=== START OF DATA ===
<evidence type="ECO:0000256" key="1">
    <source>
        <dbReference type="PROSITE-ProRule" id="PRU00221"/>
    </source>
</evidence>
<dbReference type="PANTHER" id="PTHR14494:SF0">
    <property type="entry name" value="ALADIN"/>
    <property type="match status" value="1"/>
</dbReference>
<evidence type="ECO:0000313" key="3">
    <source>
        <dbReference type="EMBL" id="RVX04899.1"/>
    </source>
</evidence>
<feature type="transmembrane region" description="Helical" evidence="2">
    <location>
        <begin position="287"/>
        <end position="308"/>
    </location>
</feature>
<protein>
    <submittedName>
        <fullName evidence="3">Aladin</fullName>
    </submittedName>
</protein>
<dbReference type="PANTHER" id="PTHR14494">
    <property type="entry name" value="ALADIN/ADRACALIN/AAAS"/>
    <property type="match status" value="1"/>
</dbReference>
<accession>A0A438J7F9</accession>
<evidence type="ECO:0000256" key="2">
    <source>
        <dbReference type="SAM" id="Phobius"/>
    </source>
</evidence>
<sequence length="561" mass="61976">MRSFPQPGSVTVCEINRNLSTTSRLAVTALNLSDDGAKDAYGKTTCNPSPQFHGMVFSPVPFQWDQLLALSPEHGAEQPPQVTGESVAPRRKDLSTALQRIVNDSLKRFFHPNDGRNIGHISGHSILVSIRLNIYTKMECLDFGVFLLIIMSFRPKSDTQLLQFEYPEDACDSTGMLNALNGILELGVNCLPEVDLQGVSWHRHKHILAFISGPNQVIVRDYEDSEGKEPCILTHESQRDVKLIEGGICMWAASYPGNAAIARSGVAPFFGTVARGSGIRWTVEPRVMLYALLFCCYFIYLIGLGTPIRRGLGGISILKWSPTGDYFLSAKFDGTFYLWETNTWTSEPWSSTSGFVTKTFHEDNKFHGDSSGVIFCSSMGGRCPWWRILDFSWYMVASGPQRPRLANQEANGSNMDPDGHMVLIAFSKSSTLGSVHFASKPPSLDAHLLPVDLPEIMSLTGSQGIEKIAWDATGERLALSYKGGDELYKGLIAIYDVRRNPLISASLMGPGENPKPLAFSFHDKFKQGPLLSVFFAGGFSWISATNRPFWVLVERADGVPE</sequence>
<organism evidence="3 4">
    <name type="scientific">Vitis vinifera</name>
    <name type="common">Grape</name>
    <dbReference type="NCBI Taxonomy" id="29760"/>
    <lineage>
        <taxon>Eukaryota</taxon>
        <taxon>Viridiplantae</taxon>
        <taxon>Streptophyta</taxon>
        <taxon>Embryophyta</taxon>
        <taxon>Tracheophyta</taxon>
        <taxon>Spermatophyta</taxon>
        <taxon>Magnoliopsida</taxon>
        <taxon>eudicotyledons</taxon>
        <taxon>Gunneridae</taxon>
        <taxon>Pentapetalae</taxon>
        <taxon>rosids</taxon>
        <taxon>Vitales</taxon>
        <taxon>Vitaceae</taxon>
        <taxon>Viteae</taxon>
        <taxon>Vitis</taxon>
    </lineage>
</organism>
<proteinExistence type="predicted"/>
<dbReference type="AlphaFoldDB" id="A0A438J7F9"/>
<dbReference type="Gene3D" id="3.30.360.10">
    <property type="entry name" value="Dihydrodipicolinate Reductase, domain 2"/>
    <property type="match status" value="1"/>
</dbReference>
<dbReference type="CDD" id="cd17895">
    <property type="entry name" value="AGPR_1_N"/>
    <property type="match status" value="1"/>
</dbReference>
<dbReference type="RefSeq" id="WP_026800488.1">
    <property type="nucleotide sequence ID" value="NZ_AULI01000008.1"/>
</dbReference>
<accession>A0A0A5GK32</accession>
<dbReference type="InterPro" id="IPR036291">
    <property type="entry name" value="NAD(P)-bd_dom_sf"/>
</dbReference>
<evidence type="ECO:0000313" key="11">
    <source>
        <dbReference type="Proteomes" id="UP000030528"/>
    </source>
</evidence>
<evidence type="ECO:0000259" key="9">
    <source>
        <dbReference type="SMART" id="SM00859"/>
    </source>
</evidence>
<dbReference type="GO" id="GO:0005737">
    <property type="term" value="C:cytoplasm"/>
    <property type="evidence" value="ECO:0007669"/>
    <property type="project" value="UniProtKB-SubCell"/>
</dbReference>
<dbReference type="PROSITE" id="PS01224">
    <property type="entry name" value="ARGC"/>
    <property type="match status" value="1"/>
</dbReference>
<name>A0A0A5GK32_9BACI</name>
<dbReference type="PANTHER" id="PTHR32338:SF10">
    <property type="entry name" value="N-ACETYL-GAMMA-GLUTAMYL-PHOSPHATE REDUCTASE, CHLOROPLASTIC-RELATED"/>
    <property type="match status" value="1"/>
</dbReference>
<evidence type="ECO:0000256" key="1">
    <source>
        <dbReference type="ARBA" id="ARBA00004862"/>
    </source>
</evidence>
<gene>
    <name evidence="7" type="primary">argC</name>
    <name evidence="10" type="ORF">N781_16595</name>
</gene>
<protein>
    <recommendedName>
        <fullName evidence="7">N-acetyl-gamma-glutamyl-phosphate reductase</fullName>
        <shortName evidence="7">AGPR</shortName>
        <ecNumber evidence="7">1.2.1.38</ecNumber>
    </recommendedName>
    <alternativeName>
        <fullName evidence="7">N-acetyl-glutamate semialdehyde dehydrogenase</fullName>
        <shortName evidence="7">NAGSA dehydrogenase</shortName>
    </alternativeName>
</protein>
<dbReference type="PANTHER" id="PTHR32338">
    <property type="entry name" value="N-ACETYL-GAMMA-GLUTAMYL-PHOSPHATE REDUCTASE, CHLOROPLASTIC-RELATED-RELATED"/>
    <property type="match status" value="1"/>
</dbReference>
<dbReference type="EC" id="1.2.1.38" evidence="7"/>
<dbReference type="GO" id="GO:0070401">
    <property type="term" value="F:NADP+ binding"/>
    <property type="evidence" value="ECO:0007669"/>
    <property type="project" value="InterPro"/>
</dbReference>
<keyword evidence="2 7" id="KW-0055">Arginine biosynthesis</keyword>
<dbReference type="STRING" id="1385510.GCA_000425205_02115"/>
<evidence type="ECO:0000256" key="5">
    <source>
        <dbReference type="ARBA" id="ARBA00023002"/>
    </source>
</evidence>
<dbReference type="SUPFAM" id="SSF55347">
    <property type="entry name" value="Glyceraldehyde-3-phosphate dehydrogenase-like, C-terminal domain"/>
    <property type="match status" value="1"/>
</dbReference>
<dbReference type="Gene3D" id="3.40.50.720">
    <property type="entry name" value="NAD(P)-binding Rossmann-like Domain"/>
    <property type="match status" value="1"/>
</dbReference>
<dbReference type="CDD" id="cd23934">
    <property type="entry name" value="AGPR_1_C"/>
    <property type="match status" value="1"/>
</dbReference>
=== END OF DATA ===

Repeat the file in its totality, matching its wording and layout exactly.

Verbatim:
<evidence type="ECO:0000256" key="1">
    <source>
        <dbReference type="PROSITE-ProRule" id="PRU00221"/>
    </source>
</evidence>
<dbReference type="PANTHER" id="PTHR14494:SF0">
    <property type="entry name" value="ALADIN"/>
    <property type="match status" value="1"/>
</dbReference>
<evidence type="ECO:0000313" key="3">
    <source>
        <dbReference type="EMBL" id="RVX04899.1"/>
    </source>
</evidence>
<feature type="transmembrane region" description="Helical" evidence="2">
    <location>
        <begin position="287"/>
        <end position="308"/>
    </location>
</feature>
<protein>
    <submittedName>
        <fullName evidence="3">Aladin</fullName>
    </submittedName>
</protein>
<dbReference type="PANTHER" id="PTHR14494">
    <property type="entry name" value="ALADIN/ADRACALIN/AAAS"/>
    <property type="match status" value="1"/>
</dbReference>
<accession>A0A438J7F9</accession>
<evidence type="ECO:0000256" key="2">
    <source>
        <dbReference type="SAM" id="Phobius"/>
    </source>
</evidence>
<sequence length="561" mass="61976">MRSFPQPGSVTVCEINRNLSTTSRLAVTALNLSDDGAKDAYGKTTCNPSPQFHGMVFSPVPFQWDQLLALSPEHGAEQPPQVTGESVAPRRKDLSTALQRIVNDSLKRFFHPNDGRNIGHISGHSILVSIRLNIYTKMECLDFGVFLLIIMSFRPKSDTQLLQFEYPEDACDSTGMLNALNGILELGVNCLPEVDLQGVSWHRHKHILAFISGPNQVIVRDYEDSEGKEPCILTHESQRDVKLIEGGICMWAASYPGNAAIARSGVAPFFGTVARGSGIRWTVEPRVMLYALLFCCYFIYLIGLGTPIRRGLGGISILKWSPTGDYFLSAKFDGTFYLWETNTWTSEPWSSTSGFVTKTFHEDNKFHGDSSGVIFCSSMGGRCPWWRILDFSWYMVASGPQRPRLANQEANGSNMDPDGHMVLIAFSKSSTLGSVHFASKPPSLDAHLLPVDLPEIMSLTGSQGIEKIAWDATGERLALSYKGGDELYKGLIAIYDVRRNPLISASLMGPGENPKPLAFSFHDKFKQGPLLSVFFAGGFSWISATNRPFWVLVERADGVPE</sequence>
<organism evidence="3 4">
    <name type="scientific">Vitis vinifera</name>
    <name type="common">Grape</name>
    <dbReference type="NCBI Taxonomy" id="29760"/>
    <lineage>
        <taxon>Eukaryota</taxon>
        <taxon>Viridiplantae</taxon>
        <taxon>Streptophyta</taxon>
        <taxon>Embryophyta</taxon>
        <taxon>Tracheophyta</taxon>
        <taxon>Spermatophyta</taxon>
        <taxon>Magnoliopsida</taxon>
        <taxon>eudicotyledons</taxon>
        <taxon>Gunneridae</taxon>
        <taxon>Pentapetalae</taxon>
        <taxon>rosids</taxon>
        <taxon>Vitales</taxon>
        <taxon>Vitaceae</taxon>
        <taxon>Viteae</taxon>
        <taxon>Vitis</taxon>
    </lineage>
</organism>
<proteinExistence type="predicted"/>
<dbReference type="AlphaFoldDB" id="A0A438J7F9"/>
<dbReference type="Gene3D" id="3.30.360.10">
    <property type="entry name" value="Dihydrodipicolinate Reductase, domain 2"/>
    <property type="match status" value="1"/>
</dbReference>
<dbReference type="CDD" id="cd17895">
    <property type="entry name" value="AGPR_1_N"/>
    <property type="match status" value="1"/>
</dbReference>
<dbReference type="RefSeq" id="WP_026800488.1">
    <property type="nucleotide sequence ID" value="NZ_AULI01000008.1"/>
</dbReference>
<accession>A0A0A5GK32</accession>
<dbReference type="InterPro" id="IPR036291">
    <property type="entry name" value="NAD(P)-bd_dom_sf"/>
</dbReference>
<evidence type="ECO:0000313" key="11">
    <source>
        <dbReference type="Proteomes" id="UP000030528"/>
    </source>
</evidence>
<evidence type="ECO:0000259" key="9">
    <source>
        <dbReference type="SMART" id="SM00859"/>
    </source>
</evidence>
<dbReference type="GO" id="GO:0005737">
    <property type="term" value="C:cytoplasm"/>
    <property type="evidence" value="ECO:0007669"/>
    <property type="project" value="UniProtKB-SubCell"/>
</dbReference>
<dbReference type="PROSITE" id="PS01224">
    <property type="entry name" value="ARGC"/>
    <property type="match status" value="1"/>
</dbReference>
<name>A0A0A5GK32_9BACI</name>
<dbReference type="PANTHER" id="PTHR32338:SF10">
    <property type="entry name" value="N-ACETYL-GAMMA-GLUTAMYL-PHOSPHATE REDUCTASE, CHLOROPLASTIC-RELATED"/>
    <property type="match status" value="1"/>
</dbReference>
<evidence type="ECO:0000256" key="1">
    <source>
        <dbReference type="ARBA" id="ARBA00004862"/>
    </source>
</evidence>
<gene>
    <name evidence="7" type="primary">argC</name>
    <name evidence="10" type="ORF">N781_16595</name>
</gene>
<protein>
    <recommendedName>
        <fullName evidence="7">N-acetyl-gamma-glutamyl-phosphate reductase</fullName>
        <shortName evidence="7">AGPR</shortName>
        <ecNumber evidence="7">1.2.1.38</ecNumber>
    </recommendedName>
    <alternativeName>
        <fullName evidence="7">N-acetyl-glutamate semialdehyde dehydrogenase</fullName>
        <shortName evidence="7">NAGSA dehydrogenase</shortName>
    </alternativeName>
</protein>
<dbReference type="PANTHER" id="PTHR32338">
    <property type="entry name" value="N-ACETYL-GAMMA-GLUTAMYL-PHOSPHATE REDUCTASE, CHLOROPLASTIC-RELATED-RELATED"/>
    <property type="match status" value="1"/>
</dbReference>
<dbReference type="EC" id="1.2.1.38" evidence="7"/>
<dbReference type="GO" id="GO:0070401">
    <property type="term" value="F:NADP+ binding"/>
    <property type="evidence" value="ECO:0007669"/>
    <property type="project" value="InterPro"/>
</dbReference>
<keyword evidence="2 7" id="KW-0055">Arginine biosynthesis</keyword>
<dbReference type="STRING" id="1385510.GCA_000425205_02115"/>
<evidence type="ECO:0000256" key="5">
    <source>
        <dbReference type="ARBA" id="ARBA00023002"/>
    </source>
</evidence>
<dbReference type="SUPFAM" id="SSF55347">
    <property type="entry name" value="Glyceraldehyde-3-phosphate dehydrogenase-like, C-terminal domain"/>
    <property type="match status" value="1"/>
</dbReference>
<dbReference type="Gene3D" id="3.40.50.720">
    <property type="entry name" value="NAD(P)-binding Rossmann-like Domain"/>
    <property type="match status" value="1"/>
</dbReference>
<dbReference type="CDD" id="cd23934">
    <property type="entry name" value="AGPR_1_C"/>
    <property type="match status" value="1"/>
</dbReference>